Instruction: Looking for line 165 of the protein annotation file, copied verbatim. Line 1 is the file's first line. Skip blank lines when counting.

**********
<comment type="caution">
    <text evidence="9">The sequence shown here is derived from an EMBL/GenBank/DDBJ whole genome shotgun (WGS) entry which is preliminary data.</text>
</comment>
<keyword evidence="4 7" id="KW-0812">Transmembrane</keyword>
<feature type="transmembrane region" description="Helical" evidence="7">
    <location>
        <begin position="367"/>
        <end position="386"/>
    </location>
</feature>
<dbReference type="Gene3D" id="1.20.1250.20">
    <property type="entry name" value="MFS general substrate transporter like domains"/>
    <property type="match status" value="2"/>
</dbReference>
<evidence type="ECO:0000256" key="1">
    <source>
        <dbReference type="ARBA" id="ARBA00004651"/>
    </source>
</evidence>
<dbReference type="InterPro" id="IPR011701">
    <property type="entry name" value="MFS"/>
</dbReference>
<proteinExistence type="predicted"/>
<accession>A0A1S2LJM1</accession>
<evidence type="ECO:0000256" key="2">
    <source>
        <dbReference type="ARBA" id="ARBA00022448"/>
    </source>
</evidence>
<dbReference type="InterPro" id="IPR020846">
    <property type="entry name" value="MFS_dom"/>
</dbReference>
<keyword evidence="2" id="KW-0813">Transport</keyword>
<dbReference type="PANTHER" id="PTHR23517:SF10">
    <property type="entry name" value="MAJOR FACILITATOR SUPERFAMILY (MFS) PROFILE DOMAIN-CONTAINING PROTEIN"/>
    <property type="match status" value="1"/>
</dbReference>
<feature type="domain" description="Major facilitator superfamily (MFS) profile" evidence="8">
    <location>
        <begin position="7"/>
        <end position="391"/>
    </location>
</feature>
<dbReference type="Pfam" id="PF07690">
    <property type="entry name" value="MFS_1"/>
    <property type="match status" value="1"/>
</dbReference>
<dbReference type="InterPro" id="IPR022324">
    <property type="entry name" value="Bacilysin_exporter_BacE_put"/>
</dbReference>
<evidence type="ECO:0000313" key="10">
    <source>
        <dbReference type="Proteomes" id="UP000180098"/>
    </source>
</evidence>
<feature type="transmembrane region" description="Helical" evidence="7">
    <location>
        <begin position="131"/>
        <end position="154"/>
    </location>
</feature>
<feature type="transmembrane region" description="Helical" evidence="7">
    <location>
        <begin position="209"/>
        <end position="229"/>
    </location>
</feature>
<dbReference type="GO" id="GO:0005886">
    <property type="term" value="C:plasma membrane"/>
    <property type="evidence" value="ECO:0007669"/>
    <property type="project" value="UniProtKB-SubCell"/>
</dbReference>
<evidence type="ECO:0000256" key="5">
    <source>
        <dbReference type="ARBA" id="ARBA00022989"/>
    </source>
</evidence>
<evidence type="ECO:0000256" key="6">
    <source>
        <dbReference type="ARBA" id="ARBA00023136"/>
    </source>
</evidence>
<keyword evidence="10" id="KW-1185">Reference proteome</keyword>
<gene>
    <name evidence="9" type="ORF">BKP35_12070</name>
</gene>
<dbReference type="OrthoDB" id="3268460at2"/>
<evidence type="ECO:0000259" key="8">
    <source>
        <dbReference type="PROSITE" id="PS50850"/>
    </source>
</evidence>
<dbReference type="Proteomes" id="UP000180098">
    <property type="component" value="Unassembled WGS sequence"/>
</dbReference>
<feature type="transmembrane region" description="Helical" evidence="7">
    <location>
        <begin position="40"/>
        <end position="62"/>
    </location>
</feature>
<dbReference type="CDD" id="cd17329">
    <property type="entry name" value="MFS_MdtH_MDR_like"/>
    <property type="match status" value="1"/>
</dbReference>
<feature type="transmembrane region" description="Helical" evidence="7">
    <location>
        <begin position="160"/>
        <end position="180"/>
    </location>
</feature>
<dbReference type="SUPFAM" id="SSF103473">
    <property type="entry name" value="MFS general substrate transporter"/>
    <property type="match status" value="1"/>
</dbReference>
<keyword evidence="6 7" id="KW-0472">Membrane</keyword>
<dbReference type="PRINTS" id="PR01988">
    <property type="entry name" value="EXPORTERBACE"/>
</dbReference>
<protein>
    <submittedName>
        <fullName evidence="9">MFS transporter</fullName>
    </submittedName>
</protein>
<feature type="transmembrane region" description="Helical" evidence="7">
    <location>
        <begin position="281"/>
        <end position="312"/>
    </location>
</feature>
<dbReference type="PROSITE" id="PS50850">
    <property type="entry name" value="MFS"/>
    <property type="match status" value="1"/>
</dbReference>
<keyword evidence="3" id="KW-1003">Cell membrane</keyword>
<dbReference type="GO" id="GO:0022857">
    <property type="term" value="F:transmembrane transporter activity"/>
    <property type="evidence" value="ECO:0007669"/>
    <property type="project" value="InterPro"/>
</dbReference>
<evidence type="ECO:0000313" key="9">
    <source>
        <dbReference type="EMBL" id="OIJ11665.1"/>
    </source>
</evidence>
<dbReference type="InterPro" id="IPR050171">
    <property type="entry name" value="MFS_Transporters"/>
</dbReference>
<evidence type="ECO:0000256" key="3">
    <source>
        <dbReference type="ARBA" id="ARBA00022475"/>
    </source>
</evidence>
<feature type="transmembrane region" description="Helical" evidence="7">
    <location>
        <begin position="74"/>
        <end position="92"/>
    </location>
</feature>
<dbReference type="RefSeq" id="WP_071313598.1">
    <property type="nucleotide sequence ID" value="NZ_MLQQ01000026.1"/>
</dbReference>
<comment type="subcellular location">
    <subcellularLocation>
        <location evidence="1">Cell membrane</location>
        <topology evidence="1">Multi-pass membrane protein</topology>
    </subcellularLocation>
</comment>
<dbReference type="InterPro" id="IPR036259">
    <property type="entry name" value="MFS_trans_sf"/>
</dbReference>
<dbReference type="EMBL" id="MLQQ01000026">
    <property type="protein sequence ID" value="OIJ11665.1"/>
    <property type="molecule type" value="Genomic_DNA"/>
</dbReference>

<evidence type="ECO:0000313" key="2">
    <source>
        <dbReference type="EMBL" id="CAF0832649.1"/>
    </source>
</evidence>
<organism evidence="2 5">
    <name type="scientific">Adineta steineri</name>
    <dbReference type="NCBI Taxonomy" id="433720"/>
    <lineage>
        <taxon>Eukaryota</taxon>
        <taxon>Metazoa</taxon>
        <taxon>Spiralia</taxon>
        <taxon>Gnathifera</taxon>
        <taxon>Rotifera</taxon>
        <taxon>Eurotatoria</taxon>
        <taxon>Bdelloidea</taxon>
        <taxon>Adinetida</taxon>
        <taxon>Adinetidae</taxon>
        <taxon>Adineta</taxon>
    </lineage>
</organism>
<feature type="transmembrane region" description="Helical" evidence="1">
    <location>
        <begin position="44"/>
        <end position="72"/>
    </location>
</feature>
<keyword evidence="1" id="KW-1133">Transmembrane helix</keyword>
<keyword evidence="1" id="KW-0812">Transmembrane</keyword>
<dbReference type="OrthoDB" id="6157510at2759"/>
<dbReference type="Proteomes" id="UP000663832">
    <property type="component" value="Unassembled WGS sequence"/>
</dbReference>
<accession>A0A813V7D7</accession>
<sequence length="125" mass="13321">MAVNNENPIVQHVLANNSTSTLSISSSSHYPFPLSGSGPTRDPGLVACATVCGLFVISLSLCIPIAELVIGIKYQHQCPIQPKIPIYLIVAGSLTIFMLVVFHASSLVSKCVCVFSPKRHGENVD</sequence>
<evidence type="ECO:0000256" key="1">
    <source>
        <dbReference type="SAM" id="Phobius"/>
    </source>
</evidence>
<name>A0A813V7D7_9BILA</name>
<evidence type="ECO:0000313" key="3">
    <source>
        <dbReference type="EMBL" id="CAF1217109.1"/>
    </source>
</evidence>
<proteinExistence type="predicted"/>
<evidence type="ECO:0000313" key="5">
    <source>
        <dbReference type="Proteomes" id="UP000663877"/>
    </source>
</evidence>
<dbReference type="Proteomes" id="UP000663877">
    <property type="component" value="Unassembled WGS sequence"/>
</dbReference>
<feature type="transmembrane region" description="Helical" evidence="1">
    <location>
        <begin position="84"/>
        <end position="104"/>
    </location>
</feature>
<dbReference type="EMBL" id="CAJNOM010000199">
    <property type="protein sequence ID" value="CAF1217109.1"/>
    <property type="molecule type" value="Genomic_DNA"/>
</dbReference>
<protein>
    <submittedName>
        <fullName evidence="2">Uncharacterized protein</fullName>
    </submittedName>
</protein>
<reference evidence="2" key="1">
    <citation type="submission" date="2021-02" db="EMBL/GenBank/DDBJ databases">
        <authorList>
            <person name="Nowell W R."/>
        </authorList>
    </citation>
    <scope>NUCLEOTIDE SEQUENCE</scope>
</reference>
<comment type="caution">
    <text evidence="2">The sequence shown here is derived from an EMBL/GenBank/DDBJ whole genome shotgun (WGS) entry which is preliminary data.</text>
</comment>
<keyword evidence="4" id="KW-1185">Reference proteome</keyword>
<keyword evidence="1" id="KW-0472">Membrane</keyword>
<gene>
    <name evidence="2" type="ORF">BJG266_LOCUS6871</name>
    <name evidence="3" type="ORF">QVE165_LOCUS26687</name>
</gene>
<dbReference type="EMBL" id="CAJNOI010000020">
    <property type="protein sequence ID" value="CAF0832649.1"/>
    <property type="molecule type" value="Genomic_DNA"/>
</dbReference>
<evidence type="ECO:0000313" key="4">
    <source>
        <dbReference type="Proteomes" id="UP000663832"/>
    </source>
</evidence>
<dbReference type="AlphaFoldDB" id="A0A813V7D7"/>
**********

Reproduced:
        <location evidence="1">Cell membrane</location>